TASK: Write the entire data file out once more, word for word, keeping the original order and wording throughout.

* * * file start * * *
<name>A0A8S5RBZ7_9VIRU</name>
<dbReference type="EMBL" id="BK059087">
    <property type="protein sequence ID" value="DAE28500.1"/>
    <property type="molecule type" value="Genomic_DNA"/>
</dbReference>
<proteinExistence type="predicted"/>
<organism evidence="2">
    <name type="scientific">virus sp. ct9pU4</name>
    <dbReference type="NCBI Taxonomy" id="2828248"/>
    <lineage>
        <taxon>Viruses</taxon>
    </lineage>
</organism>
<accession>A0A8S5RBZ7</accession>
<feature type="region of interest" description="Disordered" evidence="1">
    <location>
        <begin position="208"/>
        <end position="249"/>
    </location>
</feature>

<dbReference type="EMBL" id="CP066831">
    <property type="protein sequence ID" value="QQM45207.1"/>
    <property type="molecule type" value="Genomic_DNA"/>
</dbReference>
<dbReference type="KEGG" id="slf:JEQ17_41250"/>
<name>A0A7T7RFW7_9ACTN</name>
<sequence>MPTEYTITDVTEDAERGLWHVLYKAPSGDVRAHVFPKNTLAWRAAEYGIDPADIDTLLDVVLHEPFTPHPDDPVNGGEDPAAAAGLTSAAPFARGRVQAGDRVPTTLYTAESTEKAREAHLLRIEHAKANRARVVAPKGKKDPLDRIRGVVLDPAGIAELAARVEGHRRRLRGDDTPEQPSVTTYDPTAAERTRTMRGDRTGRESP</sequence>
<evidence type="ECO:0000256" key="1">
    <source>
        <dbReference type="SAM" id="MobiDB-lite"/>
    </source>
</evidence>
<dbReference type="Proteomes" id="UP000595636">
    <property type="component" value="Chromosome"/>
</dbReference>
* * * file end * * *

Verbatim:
<name>A0A8S5RBZ7_9VIRU</name>
<dbReference type="EMBL" id="BK059087">
    <property type="protein sequence ID" value="DAE28500.1"/>
    <property type="molecule type" value="Genomic_DNA"/>
</dbReference>
<proteinExistence type="predicted"/>
<organism evidence="2">
    <name type="scientific">virus sp. ct9pU4</name>
    <dbReference type="NCBI Taxonomy" id="2828248"/>
    <lineage>
        <taxon>Viruses</taxon>
    </lineage>
</organism>
<accession>A0A8S5RBZ7</accession>
<feature type="region of interest" description="Disordered" evidence="1">
    <location>
        <begin position="208"/>
        <end position="249"/>
    </location>
</feature>

<dbReference type="EMBL" id="CP066831">
    <property type="protein sequence ID" value="QQM45207.1"/>
    <property type="molecule type" value="Genomic_DNA"/>
</dbReference>
<dbReference type="KEGG" id="slf:JEQ17_41250"/>
<name>A0A7T7RFW7_9ACTN</name>
<sequence>MPTEYTITDVTEDAERGLWHVLYKAPSGDVRAHVFPKNTLAWRAAEYGIDPADIDTLLDVVLHEPFTPHPDDPVNGGEDPAAAAGLTSAAPFARGRVQAGDRVPTTLYTAESTEKAREAHLLRIEHAKANRARVVAPKGKKDPLDRIRGVVLDPAGIAELAARVEGHRRRLRGDDTPEQPSVTTYDPTAAERTRTMRGDRTGRESP</sequence>
<evidence type="ECO:0000256" key="1">
    <source>
        <dbReference type="SAM" id="MobiDB-lite"/>
    </source>
</evidence>
<dbReference type="Proteomes" id="UP000595636">
    <property type="component" value="Chromosome"/>
</dbReference>